Editor’s note: This article has been updated since its original publication.
New changes could be coming to schools within the San Francisco Unified School District (SFUSD), as a district-created committee is calling for roughly 40 public schools in the city to be renamed.
The School Names Advisory Committee, which was established December 2019 (the resolution having been passed in May 2018), is seeking the revision after receiving numerous petitions from school community members to the SF Board of Education. The renaming proposal comes after the namesake of every SFUSD school was historically investigated by the committee and revealed that many of them failed to meet the new guiding principles policy, which was a list they approved on July 17.
The guidelines state that the committee will look to change the names of schools that are named after the following:
Anyone directly involved in the colonization of people.
Slave owners or participants in enslavement.
Perpetrators of genocide or slavery.
Those who exploit workers/people.
Those who directly oppressed or abused women, children, queer or transgender people.
Those who connected to any human rights or environmental abuses.
Those who are known as racists and/or white supremacists and/or espoused racist beliefs.
Abraham Lincoln High School in the Sunset District is among the schools that was deemed to meet the advisory committee’s criteria for those that should have their names changed. According to their report, Lincoln is responsible for the Dakota War of 1862, which is considered the largest mass execution in US history.
The high school is joined on the list along with other comprehensive high schools such as Balboa High School, Mission High School, George Washington High School, and Lowell High School. Roughly 35 middle and elementary schools have also been proven to violate the guidelines.
Dianne Feinstein Elementary School also came under fire after the board found evidence that Feinstein flew a Confederate flag outside of city hall during her tenure as Mayor of San Francisco.
“This advisory panel is responsible for considering the relevance of school names and appropriateness of these names when they honor historical figures,” said SFUSD Public Relations Director Laura Dudnick. “The task force will make recommendations to the Board of Education for further action. Any final decision to change school names rests with the elected members of the Board of Education.”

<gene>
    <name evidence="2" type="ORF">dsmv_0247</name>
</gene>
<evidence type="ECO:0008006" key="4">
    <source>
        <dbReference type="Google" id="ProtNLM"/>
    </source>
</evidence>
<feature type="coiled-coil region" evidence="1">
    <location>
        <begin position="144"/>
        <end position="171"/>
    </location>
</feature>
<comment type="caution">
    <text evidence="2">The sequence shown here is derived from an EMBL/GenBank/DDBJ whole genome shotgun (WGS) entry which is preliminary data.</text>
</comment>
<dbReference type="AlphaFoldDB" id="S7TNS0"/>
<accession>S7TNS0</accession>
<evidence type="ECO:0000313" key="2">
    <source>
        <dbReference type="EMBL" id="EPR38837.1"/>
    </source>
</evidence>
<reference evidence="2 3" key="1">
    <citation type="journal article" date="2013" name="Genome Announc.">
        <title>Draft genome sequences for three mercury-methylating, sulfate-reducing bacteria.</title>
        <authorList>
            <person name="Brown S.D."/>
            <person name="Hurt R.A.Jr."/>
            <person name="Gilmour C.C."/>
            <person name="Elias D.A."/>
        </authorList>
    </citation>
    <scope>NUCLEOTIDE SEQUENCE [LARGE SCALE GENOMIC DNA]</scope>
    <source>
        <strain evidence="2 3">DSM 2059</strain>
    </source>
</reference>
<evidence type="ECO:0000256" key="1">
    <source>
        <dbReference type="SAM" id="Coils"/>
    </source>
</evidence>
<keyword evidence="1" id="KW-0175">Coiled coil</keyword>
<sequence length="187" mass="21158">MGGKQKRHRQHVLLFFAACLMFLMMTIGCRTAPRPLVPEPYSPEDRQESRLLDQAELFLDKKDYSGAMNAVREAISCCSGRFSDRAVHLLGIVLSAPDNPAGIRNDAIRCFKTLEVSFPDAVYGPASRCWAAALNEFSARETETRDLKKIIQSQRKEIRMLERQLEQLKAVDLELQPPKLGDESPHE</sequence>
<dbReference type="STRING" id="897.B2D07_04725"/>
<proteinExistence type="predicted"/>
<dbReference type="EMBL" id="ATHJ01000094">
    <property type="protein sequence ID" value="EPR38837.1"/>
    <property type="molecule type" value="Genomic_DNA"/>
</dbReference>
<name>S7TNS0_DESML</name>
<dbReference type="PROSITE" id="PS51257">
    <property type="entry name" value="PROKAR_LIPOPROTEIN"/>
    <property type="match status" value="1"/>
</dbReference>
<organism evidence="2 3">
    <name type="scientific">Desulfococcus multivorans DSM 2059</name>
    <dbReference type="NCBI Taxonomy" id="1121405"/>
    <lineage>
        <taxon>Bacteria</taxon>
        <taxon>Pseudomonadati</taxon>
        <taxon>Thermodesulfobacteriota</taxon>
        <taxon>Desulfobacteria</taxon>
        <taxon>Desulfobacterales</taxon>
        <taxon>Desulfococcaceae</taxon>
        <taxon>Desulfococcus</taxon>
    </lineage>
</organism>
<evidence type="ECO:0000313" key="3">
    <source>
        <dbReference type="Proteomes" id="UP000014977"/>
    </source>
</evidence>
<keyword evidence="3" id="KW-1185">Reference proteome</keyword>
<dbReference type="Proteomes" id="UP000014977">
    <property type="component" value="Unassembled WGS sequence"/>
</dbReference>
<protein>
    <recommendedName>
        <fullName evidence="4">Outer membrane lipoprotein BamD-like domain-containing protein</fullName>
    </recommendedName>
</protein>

The individual school communities are tasked with coming up with up to two new names to present to the board by December 18. The status of schools who independently refuse to change their names is currently unclear.
The committee meets on Zoom due to COVID-19, the most recent meeting having been held on October 7.
“You’re taking a lot of flak — obviously the board will too as it moves forward — but we’re prepared,” said SF Board of Education President Mark Sanchez during the meeting, addressing the advisory committee. “This is a very diverse board, a very progressive board, and we are in a time right now where this kind of work has to be done for all of us.”
Sanchez is one of the leading supporters and a co-author in formulating the plan for the committee. In 2000, he was elected the first Green Party member and the first openly gay Commissioner to serve on the Board of Education in San Francisco. He is seeking re-election in the upcoming November elections.
SFUSD Superintendent Dr. Vincent Matthews is also among the top names in support of the change.
In a letter to both officials on October 8, Alumni Association Presidents from Balboa, Galileo, Lincoln, Lowell, and Washington High Schools expressed opposition to the plan, in partnership with the Save School Names Committee, which stands firmly against the movement. They have also held meetings over Zoom and have been in ongoing discussions with SFUSD officials and schools.
“School names should reflect the community’s values, but the activities of your School Names Advisory Committee undermine the opportunity for a legitimate conversation about the appropriateness of the schools’ current names and, more critically, raises questions about how you are managing students’ educational needs,” wrote the Save School Names Committee in their letter to Sanchez and Matthews.
According to the Save School Names Committee, the adjustments would cost the district roughly $9 million ($150-$200,000 per school). They claim that the amount of money spent on the name changes would force many faculty and staff out of a job, as payroll would eventually need to be addressed for the district, which is actively over-budget.
They have also been critical of the advisory committee’s lack of historian presence or diversity to represent San Francisco.
“There is an old saying: ‘Don’t reinvent the wheel, make it better!’”, said Toni Alstad, a Lincoln High School 1958 alumnus and member of the Save School Names Committee. “History is history, but we should learn from it, not erase it. There is no value in changing a school’s name if the students don’t understand or know why. There is value in educating our students.”
According to Sanchez, the Advisory Committee is behind schedule due to the COVID-19 pandemic, so decisions will likely be sped up in an effort to complete the transaction this fall. The goal is for them to send formal recommendations to the Board of Education in January 2021. Meanwhile, the opposition committee envisions a weak five-year plan and many different concerns and flaws to the process.